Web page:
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Biological therapy

Biological drugs represent medical drugs produced by biotechnology that include biological macromolecules such as nucleic acids, proteins or microorganisms. Since the biosynthetic human insulin made via recombinant DNA technology in 1982 as the first substance approved for therapeutic use, there are currently more than 160 registered biological drugs approved for therapy. Due to their high specificity and efficiency, biological drugs are rapidly becoming a standard therapy for a vast array of diseases. Protein based products are expected to be 4 out of 5 top-selling drugs on the global market by the end of 2013. The estimated global market value for biologicals is 90 billion dollars, which represents 13,8 % of all pharmaceutics. Biological drugs can be used in almost any field of medicine but are mainly restricted to several diseases, such as cancer, autoimmune diseases, infectious diseases, AIDS/HIV, diabetes and cardiovascular diseases.

Figure 1. Top 10 classes of pharmaceuticals in clinical use (source of data: IMS Health).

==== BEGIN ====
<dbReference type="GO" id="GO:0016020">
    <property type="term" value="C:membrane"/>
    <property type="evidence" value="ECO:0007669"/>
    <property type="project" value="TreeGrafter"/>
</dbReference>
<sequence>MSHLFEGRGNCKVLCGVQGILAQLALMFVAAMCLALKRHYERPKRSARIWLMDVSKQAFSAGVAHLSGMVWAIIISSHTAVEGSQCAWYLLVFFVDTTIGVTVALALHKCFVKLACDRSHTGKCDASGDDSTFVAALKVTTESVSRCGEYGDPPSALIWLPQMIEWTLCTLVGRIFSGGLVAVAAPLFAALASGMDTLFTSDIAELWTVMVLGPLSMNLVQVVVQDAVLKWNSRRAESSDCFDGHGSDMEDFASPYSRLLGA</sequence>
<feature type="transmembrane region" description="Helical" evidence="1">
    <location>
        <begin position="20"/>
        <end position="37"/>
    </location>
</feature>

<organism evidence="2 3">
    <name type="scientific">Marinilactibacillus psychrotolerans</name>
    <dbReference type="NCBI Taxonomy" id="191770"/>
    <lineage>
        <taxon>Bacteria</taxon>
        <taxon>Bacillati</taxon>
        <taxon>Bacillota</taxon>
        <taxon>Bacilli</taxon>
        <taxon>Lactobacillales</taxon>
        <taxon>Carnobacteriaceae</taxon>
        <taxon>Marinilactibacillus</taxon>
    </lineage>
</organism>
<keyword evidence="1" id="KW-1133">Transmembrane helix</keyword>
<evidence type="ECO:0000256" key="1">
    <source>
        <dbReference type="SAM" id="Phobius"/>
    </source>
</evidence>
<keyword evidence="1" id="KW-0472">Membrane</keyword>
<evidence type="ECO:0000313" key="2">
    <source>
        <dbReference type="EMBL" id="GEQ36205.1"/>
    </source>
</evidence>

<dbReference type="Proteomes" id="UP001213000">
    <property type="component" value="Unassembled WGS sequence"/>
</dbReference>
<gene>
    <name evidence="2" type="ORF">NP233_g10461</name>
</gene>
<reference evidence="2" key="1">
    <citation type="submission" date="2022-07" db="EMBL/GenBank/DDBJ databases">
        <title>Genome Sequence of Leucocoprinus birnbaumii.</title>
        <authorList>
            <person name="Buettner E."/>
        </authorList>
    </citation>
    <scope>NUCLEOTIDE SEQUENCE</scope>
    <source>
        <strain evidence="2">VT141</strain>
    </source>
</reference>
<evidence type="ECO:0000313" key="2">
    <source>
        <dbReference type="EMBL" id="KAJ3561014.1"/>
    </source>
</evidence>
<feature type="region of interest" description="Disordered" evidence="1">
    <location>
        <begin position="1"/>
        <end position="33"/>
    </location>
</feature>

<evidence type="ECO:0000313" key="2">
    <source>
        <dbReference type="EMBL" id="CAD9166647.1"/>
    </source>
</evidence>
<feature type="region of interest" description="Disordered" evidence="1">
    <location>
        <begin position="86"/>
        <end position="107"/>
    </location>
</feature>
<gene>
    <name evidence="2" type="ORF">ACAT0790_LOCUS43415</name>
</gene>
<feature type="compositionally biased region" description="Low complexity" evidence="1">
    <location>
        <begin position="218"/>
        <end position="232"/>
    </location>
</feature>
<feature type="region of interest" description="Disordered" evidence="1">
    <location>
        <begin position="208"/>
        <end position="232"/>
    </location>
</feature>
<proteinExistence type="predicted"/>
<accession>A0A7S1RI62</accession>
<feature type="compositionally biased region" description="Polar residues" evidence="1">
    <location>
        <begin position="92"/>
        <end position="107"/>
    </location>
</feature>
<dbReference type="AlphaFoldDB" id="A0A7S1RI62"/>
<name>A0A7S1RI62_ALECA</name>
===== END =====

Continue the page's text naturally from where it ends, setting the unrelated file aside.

Once prescribed to treat only rare genetic diseases, biologics have rapidly become a more common therapeutic option for different disease conditions. There are numerous advantages of biologics over non-biologics, especially for chronic diseases such as arthritis, where biologics can provide much better long-term outcomes. Some examples of biologics on the market are antibodies such as TNFR in arthritis therapy or HER2/neu in breast cancer, interferon alpha used for the induction of antiviral response and insulin which is indispensable in diabetes therapy. The use of biopharmaceuticals often leads to faster recovery and can reduce the amount of additional therapy needed. With the use of biologics we are able to replace a protein or a hormone that is missing or is down-regulated in a patient in a safe and efficient manner that has not been possible before (e.g. hemophilia, growth hormone…). In general biologic therapy is more efficient in treating many chronic diseases than its traditional counterparts as it is not palliative and focused simply on symptom control but acts on the pathways that represent the core of the disease.

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